The implications? As Ethan Zuckerman explains:
"Community radio is a tremendously important medium in Mali. It's one of the best ways for people in rural areas, especially non-literate people, to get information about local and national affairs, as well as about health and agricultural issues. There are hundreds of stations in the nation - some broadcast 24/7, others a few hours a day when power is available.
"One of the huge challenges radio stations face is providing content for their listeners. It's hard to pick up the New York Times in Timbuktu, or even subscribe to the AP Newswire. So radio content is often limited to pirated cassette tapes and news the broadcasters are able to gather on their own.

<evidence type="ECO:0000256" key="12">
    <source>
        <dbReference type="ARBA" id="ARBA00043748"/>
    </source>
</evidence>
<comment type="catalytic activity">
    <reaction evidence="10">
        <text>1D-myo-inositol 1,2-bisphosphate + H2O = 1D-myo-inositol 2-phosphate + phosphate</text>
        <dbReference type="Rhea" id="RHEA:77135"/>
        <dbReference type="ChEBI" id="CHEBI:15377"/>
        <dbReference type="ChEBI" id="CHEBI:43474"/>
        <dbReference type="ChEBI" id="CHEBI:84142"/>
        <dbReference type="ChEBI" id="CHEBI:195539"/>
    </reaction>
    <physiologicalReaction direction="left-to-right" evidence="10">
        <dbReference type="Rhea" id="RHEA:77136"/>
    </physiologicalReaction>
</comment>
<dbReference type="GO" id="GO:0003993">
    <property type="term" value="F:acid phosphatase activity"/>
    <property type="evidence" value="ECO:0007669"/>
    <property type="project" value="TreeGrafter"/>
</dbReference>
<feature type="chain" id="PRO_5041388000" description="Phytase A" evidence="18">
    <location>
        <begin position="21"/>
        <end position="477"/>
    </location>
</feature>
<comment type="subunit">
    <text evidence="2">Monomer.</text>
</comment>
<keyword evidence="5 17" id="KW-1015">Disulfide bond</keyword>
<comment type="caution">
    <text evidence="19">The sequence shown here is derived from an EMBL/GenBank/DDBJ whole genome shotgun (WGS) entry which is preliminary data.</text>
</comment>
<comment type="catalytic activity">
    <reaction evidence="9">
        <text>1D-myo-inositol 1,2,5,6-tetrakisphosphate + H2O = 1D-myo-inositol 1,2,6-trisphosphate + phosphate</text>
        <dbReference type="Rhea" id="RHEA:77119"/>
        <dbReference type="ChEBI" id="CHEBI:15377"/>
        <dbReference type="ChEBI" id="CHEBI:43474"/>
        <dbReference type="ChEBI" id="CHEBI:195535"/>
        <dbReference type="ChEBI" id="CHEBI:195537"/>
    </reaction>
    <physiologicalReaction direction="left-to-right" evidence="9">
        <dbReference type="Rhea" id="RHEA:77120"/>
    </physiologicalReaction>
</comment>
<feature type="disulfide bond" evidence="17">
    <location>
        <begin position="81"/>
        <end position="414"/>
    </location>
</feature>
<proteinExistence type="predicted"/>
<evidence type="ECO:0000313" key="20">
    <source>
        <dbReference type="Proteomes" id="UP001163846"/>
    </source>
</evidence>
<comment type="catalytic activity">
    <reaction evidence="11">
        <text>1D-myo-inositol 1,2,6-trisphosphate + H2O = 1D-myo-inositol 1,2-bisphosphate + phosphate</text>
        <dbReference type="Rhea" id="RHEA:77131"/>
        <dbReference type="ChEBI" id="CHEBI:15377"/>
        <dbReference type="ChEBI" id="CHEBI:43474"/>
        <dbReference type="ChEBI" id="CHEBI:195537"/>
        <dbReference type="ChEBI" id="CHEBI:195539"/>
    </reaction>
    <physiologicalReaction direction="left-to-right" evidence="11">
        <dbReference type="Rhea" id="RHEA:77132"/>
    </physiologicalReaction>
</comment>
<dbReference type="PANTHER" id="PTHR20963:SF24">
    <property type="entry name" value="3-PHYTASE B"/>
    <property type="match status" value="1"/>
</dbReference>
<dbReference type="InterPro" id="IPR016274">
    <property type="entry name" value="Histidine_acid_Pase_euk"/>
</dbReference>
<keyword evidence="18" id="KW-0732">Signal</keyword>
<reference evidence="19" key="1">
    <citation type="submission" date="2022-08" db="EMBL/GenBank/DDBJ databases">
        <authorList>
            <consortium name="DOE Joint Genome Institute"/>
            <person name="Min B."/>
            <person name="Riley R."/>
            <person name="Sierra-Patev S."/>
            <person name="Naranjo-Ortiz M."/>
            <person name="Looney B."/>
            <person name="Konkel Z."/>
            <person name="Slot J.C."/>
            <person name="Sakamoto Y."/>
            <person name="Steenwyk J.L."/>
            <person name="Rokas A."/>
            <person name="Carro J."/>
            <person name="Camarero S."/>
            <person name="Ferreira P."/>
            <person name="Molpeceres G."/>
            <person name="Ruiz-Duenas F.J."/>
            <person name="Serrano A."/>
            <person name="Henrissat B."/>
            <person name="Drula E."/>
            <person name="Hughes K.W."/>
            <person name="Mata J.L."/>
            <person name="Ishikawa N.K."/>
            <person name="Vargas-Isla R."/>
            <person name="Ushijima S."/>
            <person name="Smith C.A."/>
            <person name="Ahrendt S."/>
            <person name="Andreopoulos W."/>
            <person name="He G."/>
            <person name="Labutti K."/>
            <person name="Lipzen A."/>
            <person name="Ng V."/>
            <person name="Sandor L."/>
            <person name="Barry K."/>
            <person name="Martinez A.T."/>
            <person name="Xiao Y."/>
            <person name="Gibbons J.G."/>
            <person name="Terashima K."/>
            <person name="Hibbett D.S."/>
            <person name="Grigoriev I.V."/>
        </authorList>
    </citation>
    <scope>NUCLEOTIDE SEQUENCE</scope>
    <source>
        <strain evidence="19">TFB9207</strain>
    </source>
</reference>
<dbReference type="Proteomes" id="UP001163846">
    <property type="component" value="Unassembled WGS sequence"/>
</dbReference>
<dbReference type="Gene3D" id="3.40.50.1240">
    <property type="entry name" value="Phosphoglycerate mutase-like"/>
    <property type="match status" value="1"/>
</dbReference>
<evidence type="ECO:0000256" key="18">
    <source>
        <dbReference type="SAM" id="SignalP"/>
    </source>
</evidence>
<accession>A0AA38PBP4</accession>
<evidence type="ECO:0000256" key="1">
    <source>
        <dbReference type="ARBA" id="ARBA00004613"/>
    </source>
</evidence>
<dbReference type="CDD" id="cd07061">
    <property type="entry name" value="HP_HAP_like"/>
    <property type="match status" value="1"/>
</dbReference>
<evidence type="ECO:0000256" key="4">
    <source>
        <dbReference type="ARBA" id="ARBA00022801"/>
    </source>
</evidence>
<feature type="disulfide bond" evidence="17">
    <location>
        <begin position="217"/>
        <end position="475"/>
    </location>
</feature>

"Providing Internet access to radio stations would allow broadcasters to report national and world news to their communities. It would also allow programming from one radio station to be shared over the 'net and broadcast by other Malian stations. Finally, it would give Malians living abroad the chance to hear about the events in their home communities.
"The challenge? Lots of these stations are way, way off the grid, powered by solar or generators. And phone lines are unavailable, unreliable and impossibly expensive. So Ian and crew are putting together a plan based around low-end computers, open source software and long distance WiFi links."